The model focusing on overweight revealed two significant factors, age and residence, both after six months of treatment (P=.036 age, P=.024 residence; Table 3). Specifically, for every unit increase in age one expects to see a 25% decrease in the odds of unhealthy overweight status, according to WHO BMI categories. Secondly, there is an 88% decrease in the odds of becoming dangerously overweight if one lived in rural settings. Both of these variables controlled for each other as well as sex, infection status, hemoglobin measures, and albendazole dosing. In addition, hemoglobin revealed a marginally significant association. Baseline age stayed in the model during five iterations, but was not significant after controlling for confounders.

4. Discussion

This study identifies the effects of a soil transmitted helminth campaign on body bulk in east Guatemalan school children. We found a null effect between helminth influence (infection and/or treatment) and BMI categories. Only baseline age emerges as a predictor for thinness. This association manifests before dosing activities, therefore east Guatemalan children progress toward thinness naturally.

In research from a rural Brazilian setting, 11% of children were found to be overweight/obese [14]. Their study demonstrates that SES factors lead to overweight/obesity. Likewise, our study demonstrates that residence is a predictor of overweight status; urban settings seem to be riskier nutritional environments in this sample of children; we speculate that marketed processed foods are behind this. We found 8.5% of the children overweight/obese before dosing and 18.2% overweight/obese after dosing. However, BMI in a Guatemalan population has been shown to overestimate fatness in children [15].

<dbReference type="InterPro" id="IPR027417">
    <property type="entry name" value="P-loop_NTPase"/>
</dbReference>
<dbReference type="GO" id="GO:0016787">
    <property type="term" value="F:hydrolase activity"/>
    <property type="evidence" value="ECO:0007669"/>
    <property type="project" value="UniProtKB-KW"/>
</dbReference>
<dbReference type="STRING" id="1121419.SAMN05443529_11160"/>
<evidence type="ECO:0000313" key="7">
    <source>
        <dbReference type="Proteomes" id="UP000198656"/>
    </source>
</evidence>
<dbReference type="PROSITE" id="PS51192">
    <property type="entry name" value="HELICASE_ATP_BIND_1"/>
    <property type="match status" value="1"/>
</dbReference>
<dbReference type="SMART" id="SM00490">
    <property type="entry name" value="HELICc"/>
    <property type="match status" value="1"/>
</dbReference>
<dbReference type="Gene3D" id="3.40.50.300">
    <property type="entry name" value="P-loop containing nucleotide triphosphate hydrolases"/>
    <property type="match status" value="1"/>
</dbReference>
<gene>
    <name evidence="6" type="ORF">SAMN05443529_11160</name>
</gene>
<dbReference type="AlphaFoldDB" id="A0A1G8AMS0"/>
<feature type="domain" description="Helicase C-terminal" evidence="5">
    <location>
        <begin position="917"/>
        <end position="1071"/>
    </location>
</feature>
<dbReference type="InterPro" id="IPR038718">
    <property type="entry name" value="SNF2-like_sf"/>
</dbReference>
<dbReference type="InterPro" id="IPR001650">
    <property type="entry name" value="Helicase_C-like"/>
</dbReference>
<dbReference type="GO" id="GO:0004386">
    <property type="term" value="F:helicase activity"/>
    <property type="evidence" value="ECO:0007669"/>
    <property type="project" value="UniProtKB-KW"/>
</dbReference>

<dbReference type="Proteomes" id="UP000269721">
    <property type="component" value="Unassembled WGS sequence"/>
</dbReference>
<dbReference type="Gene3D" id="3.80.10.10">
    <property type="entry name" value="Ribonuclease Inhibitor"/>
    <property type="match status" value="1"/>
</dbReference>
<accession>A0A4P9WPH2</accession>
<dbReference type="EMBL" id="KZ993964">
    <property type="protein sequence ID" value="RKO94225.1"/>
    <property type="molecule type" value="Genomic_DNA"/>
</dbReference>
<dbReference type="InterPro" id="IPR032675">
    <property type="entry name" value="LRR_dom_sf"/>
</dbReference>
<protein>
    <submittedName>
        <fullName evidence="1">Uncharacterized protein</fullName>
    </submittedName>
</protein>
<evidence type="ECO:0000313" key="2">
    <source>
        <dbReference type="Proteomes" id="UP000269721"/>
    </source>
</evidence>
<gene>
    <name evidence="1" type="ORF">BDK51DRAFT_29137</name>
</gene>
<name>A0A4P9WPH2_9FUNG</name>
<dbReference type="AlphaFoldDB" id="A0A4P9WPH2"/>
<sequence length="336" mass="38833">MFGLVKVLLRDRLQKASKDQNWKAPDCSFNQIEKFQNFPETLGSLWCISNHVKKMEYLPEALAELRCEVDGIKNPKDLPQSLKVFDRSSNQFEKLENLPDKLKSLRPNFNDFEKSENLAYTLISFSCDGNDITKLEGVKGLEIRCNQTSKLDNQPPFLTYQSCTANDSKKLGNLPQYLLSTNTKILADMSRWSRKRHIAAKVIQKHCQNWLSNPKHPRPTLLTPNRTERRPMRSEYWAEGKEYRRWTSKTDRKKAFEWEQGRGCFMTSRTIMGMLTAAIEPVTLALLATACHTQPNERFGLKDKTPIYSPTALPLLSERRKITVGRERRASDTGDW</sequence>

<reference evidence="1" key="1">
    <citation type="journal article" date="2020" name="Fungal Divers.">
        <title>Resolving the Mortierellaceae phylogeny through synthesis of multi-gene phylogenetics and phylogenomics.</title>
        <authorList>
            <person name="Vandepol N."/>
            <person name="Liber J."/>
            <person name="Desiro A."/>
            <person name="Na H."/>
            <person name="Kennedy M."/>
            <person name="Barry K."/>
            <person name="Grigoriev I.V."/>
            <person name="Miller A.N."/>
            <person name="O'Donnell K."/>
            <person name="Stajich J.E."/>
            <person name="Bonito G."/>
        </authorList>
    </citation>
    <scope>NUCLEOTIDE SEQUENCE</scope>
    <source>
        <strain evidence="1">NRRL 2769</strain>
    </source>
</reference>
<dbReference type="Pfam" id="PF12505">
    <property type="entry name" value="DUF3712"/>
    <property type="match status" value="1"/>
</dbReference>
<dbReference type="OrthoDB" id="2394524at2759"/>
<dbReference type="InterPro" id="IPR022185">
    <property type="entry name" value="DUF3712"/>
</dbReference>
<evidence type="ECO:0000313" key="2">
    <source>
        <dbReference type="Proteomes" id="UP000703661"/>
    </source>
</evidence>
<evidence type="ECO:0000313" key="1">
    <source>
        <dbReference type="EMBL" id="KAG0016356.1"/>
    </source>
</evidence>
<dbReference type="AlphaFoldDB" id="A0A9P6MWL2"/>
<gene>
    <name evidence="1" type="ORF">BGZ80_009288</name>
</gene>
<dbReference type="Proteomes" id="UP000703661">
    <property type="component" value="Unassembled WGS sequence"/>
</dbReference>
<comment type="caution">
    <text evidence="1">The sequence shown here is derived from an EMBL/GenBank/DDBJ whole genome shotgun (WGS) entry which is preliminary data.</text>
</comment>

The multiple results of the variable age from Table 3 are self-validating because the direction of risk runs opposite whether considering thinness or overweight. That is, we find that as a Guatemalan child ages he/she is more likely to become naturally thin, but the direction reverses with overweight status only after intervention (a younger child is more likely to become overweight after treatment). Other studies show children’s growth in positive association with age [16, 17, 18], or, among immigrant children or children in developing countries, demonstrate level or no growth with aging [19]. Yet another study, also done in Guatemala [20] shows retarded growth in early childhood only. Our study is unique in demonstrating diminishing growth (BMI) in relation to age. However, these latter researchers allow for patterns of unaccounted sexual maturity or immigration that may affect growth patterns in adolescents [20]. Our finding of greater gain in females suggest sexual or hormonal changes underlying growth variety.

4.1. Strengths and Limitations

We had moderate to low sample size in clinical measures (helminth/hemoglobin), but substantial size with BMI measured children. Distribution of BMI categories (Table 1) follow the proportions of normally distributed data. We relied on two binomial logistical regression models, whereas one polytomous regression model could statistically suffice; we split the analysis into two phases to maintain analytic power. Logistic regression has advantages over multivariate regression analysis, namely, being more robust. Lastly, we controlled for various other demographics, and albendazole dosing category, in the final analysis, and checked for selection bias.

5. Summary

Treatment for intestinal helminths shows no impact on BMI growth in Guatemalan children. BMI indicators detect both under and over malnutrition using the same set of standards [8]. Furthermore, the significant growth in younger children (ages 5-9) and the marginally significant decline in growth in older children (ages 13-17) suggest that BMI as a tool for measuring body bulk growth in children may work for some situations and environments, but not all situations [15]. We suggest the continued discussion of weight for height, and height for age, constructs as supplements to BMI interpretations. We do not favor BMI as the sole nutrition screening tool for children in developing countries.